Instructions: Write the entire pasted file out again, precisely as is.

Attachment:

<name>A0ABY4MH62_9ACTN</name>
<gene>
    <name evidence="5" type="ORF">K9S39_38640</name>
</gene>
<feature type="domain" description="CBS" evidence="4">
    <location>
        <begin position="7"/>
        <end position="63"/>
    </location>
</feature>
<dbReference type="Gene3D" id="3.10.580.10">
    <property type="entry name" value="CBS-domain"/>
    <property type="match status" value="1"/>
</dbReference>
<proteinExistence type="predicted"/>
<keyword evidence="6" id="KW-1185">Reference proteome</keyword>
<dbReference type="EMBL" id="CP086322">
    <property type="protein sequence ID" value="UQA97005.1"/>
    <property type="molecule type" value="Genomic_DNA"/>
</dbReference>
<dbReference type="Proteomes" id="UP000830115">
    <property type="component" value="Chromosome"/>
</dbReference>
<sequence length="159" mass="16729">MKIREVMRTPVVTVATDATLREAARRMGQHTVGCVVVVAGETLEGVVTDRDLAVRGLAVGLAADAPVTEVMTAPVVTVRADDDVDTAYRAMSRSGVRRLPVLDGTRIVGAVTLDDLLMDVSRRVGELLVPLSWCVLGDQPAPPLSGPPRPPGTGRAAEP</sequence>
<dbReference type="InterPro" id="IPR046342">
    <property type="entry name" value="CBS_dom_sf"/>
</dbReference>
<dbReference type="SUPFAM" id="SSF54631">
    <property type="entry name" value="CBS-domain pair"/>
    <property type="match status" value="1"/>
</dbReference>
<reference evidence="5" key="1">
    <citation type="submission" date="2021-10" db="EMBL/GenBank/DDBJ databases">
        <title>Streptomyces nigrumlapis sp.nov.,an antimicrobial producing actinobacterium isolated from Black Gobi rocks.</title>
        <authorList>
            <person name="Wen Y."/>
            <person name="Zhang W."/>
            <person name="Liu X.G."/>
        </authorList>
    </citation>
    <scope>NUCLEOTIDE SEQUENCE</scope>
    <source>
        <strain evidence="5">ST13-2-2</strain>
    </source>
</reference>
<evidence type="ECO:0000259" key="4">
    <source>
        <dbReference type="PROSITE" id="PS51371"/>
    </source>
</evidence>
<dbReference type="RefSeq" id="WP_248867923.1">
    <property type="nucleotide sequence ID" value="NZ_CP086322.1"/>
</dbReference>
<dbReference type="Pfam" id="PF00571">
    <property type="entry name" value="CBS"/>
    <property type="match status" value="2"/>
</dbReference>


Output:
<name>A0ABY4MH62_9ACTN</name>
<gene>
    <name evidence="5" type="ORF">K9S39_38640</name>
</gene>
<feature type="domain" description="CBS" evidence="4">
    <location>
        <begin position="7"/>
        <end position="63"/>
    </location>
</feature>
<dbReference type="Gene3D" id="3.10.580.10">
    <property type="entry name" value="CBS-domain"/>
    <property type="match status" value="1"/>
</dbReference>
<proteinExistence type="predicted"/>
<keyword evidence="6" id="KW-1185">Reference proteome</keyword>
<dbReference type="EMBL" id="CP086322">
    <property type="protein sequence ID" value="UQA97005.1"/>
    <property type="molecule type" value="Genomic_DNA"/>
</dbReference>
<dbReference type="Proteomes" id="UP000830115">
    <property type="component" value="Chromosome"/>
</dbReference>
<sequence length="159" mass="16729">MKIREVMRTPVVTVATDATLREAARRMGQHTVGCVVVVAGETLEGVVTDRDLAVRGLAVGLAADAPVTEVMTAPVVTVRADDDVDTAYRAMSRSGVRRLPVLDGTRIVGAVTLDDLLMDVSRRVGELLVPLSWCVLGDQPAPPLSGPPRPPGTGRAAEP</sequence>
<dbReference type="InterPro" id="IPR046342">
    <property type="entry name" value="CBS_dom_sf"/>
</dbReference>
<dbReference type="SUPFAM" id="SSF54631">
    <property type="entry name" value="CBS-domain pair"/>
    <property type="match status" value="1"/>
</dbReference>
<reference evidence="5" key="1">
    <citation type="submission" date="2021-10" db="EMBL/GenBank/DDBJ databases">
        <title>Streptomyces nigrumlapis sp.nov.,an antimicrobial producing actinobacterium isolated from Black Gobi rocks.</title>
        <authorList>
            <person name="Wen Y."/>
            <person name="Zhang W."/>
            <person name="Liu X.G."/>
        </authorList>
    </citation>
    <scope>NUCLEOTIDE SEQUENCE</scope>
    <source>
        <strain evidence="5">ST13-2-2</strain>
    </source>
</reference>
<evidence type="ECO:0000259" key="4">
    <source>
        <dbReference type="PROSITE" id="PS51371"/>
    </source>
</evidence>
<dbReference type="RefSeq" id="WP_248867923.1">
    <property type="nucleotide sequence ID" value="NZ_CP086322.1"/>
</dbReference>
<dbReference type="Pfam" id="PF00571">
    <property type="entry name" value="CBS"/>
    <property type="match status" value="2"/>
</dbReference>